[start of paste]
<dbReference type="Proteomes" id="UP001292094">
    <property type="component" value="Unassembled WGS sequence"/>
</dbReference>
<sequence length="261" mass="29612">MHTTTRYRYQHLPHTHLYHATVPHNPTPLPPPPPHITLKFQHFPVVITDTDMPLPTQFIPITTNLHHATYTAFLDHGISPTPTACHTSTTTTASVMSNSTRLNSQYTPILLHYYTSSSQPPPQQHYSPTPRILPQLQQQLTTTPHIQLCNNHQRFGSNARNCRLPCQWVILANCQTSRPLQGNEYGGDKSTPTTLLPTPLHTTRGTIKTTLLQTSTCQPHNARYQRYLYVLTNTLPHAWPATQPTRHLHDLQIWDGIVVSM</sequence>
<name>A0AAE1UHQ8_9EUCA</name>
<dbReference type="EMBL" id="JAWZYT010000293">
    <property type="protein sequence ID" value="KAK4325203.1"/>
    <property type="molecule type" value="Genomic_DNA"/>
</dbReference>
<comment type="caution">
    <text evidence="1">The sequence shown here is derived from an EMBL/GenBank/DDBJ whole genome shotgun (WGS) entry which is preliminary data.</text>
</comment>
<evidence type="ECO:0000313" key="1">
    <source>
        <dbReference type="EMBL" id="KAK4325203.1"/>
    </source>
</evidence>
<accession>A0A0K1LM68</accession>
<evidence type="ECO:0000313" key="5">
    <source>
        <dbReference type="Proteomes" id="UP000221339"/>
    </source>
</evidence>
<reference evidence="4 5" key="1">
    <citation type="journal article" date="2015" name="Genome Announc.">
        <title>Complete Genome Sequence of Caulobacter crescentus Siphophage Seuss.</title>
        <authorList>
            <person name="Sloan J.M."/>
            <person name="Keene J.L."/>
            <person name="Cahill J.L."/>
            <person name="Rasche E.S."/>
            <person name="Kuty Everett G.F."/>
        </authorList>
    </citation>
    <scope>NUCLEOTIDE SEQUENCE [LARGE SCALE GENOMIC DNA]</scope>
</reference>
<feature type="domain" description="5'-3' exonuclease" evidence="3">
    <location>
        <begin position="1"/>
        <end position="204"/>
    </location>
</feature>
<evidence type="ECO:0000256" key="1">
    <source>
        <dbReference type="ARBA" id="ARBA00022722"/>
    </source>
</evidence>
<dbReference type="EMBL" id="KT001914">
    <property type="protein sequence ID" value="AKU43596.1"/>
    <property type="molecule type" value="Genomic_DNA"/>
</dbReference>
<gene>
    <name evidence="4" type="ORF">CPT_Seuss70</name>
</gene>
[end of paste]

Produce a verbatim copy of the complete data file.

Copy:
<dbReference type="Proteomes" id="UP001292094">
    <property type="component" value="Unassembled WGS sequence"/>
</dbReference>
<sequence length="261" mass="29612">MHTTTRYRYQHLPHTHLYHATVPHNPTPLPPPPPHITLKFQHFPVVITDTDMPLPTQFIPITTNLHHATYTAFLDHGISPTPTACHTSTTTTASVMSNSTRLNSQYTPILLHYYTSSSQPPPQQHYSPTPRILPQLQQQLTTTPHIQLCNNHQRFGSNARNCRLPCQWVILANCQTSRPLQGNEYGGDKSTPTTLLPTPLHTTRGTIKTTLLQTSTCQPHNARYQRYLYVLTNTLPHAWPATQPTRHLHDLQIWDGIVVSM</sequence>
<name>A0AAE1UHQ8_9EUCA</name>
<dbReference type="EMBL" id="JAWZYT010000293">
    <property type="protein sequence ID" value="KAK4325203.1"/>
    <property type="molecule type" value="Genomic_DNA"/>
</dbReference>
<comment type="caution">
    <text evidence="1">The sequence shown here is derived from an EMBL/GenBank/DDBJ whole genome shotgun (WGS) entry which is preliminary data.</text>
</comment>
<evidence type="ECO:0000313" key="1">
    <source>
        <dbReference type="EMBL" id="KAK4325203.1"/>
    </source>
</evidence>
<accession>A0A0K1LM68</accession>
<evidence type="ECO:0000313" key="5">
    <source>
        <dbReference type="Proteomes" id="UP000221339"/>
    </source>
</evidence>
<reference evidence="4 5" key="1">
    <citation type="journal article" date="2015" name="Genome Announc.">
        <title>Complete Genome Sequence of Caulobacter crescentus Siphophage Seuss.</title>
        <authorList>
            <person name="Sloan J.M."/>
            <person name="Keene J.L."/>
            <person name="Cahill J.L."/>
            <person name="Rasche E.S."/>
            <person name="Kuty Everett G.F."/>
        </authorList>
    </citation>
    <scope>NUCLEOTIDE SEQUENCE [LARGE SCALE GENOMIC DNA]</scope>
</reference>
<feature type="domain" description="5'-3' exonuclease" evidence="3">
    <location>
        <begin position="1"/>
        <end position="204"/>
    </location>
</feature>
<evidence type="ECO:0000256" key="1">
    <source>
        <dbReference type="ARBA" id="ARBA00022722"/>
    </source>
</evidence>
<dbReference type="EMBL" id="KT001914">
    <property type="protein sequence ID" value="AKU43596.1"/>
    <property type="molecule type" value="Genomic_DNA"/>
</dbReference>
<gene>
    <name evidence="4" type="ORF">CPT_Seuss70</name>
</gene>